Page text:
Allan Kardec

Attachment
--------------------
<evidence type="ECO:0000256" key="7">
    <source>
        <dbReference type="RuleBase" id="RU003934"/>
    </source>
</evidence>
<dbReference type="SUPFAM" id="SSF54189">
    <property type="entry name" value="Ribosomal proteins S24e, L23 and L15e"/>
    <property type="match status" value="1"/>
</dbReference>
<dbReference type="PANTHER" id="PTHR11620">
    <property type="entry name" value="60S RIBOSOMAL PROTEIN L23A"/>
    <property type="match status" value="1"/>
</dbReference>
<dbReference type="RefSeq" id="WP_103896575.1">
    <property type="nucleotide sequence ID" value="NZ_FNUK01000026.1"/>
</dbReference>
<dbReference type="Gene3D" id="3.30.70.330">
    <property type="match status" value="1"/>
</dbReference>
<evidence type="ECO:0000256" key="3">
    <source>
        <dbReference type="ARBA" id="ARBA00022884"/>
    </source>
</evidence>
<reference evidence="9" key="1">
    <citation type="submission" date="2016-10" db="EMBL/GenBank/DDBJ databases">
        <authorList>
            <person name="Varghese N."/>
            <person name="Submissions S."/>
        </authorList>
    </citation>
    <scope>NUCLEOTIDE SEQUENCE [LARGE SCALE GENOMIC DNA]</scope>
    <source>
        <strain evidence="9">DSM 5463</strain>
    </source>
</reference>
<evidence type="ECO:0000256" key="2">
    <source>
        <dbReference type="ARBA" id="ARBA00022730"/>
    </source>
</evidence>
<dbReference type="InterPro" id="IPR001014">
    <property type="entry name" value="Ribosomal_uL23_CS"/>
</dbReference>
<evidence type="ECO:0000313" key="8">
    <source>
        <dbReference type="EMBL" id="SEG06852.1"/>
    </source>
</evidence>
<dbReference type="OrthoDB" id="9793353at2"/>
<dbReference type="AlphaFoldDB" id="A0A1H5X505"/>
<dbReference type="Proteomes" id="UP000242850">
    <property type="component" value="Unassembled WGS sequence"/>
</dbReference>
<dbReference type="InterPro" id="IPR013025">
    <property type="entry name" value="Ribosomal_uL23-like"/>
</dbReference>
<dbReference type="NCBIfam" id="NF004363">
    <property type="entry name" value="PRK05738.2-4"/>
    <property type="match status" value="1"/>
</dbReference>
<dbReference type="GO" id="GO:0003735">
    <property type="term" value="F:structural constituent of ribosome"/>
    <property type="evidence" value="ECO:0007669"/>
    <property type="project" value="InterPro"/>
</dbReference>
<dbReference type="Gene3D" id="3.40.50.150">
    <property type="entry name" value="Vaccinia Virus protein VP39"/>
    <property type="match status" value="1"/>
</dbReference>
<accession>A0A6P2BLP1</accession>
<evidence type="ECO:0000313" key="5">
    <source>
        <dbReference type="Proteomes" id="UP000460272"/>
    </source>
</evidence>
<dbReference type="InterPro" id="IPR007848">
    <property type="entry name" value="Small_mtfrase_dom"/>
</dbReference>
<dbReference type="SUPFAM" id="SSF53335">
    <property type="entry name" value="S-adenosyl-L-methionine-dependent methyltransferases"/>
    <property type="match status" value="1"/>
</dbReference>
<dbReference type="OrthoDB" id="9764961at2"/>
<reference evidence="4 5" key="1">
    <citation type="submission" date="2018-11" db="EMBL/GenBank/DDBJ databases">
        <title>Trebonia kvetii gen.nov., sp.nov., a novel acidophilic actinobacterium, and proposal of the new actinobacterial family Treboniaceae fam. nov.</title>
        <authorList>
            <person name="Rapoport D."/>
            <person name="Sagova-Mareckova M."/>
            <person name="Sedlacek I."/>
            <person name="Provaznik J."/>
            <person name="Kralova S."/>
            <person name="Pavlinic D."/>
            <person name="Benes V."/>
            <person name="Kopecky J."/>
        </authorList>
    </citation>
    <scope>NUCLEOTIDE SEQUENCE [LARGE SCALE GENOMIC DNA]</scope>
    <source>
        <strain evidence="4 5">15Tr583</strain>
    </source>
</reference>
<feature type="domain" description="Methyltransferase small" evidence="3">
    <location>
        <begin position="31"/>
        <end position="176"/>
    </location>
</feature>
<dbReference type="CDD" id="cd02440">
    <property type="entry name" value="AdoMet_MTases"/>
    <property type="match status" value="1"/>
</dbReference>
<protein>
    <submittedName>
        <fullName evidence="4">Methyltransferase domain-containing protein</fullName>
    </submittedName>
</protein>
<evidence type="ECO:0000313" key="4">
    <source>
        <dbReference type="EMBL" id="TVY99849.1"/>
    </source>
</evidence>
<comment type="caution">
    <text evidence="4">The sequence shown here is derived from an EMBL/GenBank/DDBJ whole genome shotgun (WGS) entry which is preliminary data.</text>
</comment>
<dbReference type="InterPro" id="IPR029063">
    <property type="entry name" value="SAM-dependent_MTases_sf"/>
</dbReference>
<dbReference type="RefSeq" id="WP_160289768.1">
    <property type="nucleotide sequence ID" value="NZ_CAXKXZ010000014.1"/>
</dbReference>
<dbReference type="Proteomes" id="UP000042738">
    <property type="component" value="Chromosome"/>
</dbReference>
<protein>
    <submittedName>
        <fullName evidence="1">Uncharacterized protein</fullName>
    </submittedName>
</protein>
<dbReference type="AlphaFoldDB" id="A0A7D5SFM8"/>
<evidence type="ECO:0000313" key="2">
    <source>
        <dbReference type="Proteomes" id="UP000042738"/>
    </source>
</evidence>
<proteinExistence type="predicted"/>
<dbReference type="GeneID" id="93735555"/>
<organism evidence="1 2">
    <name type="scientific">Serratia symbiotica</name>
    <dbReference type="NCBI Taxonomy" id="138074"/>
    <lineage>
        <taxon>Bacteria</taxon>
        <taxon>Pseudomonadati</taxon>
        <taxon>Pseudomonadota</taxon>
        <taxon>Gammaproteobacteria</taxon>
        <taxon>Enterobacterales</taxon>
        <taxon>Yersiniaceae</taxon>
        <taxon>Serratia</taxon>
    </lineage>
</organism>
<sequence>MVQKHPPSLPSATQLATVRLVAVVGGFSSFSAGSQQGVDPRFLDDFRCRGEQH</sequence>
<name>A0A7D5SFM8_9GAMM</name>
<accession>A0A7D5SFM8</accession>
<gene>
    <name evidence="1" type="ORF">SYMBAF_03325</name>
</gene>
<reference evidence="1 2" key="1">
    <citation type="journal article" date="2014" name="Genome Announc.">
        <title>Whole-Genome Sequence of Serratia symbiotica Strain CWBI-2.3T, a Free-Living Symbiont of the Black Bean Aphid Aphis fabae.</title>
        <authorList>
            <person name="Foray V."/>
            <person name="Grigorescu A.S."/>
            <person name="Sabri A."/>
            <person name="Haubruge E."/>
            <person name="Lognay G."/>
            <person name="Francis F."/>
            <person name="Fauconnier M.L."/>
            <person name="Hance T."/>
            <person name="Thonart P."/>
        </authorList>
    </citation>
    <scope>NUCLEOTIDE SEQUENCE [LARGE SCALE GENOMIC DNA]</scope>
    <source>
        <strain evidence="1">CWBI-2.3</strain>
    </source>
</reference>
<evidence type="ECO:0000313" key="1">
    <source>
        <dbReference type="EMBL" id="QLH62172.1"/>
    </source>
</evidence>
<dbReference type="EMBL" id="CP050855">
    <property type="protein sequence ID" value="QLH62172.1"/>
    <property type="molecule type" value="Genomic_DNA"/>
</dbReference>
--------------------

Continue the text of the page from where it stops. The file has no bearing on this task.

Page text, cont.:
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7. The moment when the body heaves the last sigh is, consequently, not the most painful, because in general, the soul is then in a state of unconsciousness; the suffering attendant on dying is undergone either before, or after the moment of dissolution. The suffering that precedes death is due to the convulsions that accompany the desegregation of the physical body; that which follows death results from the distress occasioned by the state of confusion. Let us hasten to say, however, that this suffering is not usual. As we have already remarked, the intensity and duration of the suffering that may accompany death is in exact proportion to the affinity which exists between the body and the perispirit; the closer is this affinity, the longer and the more painful will be the spirit’s efforts to free himself from the links by which it is held to the body; but there are persons in whose case the cohesion is so slight that the disengagement of the perispirit is effected spontaneously and naturally, and without any conscious effort on the part of the spirit. In such cases, the fleshly body drops away from the spirit as gently and easily as the ripe fruit drops from the tree; and a serene awakening follows this peaceful death.

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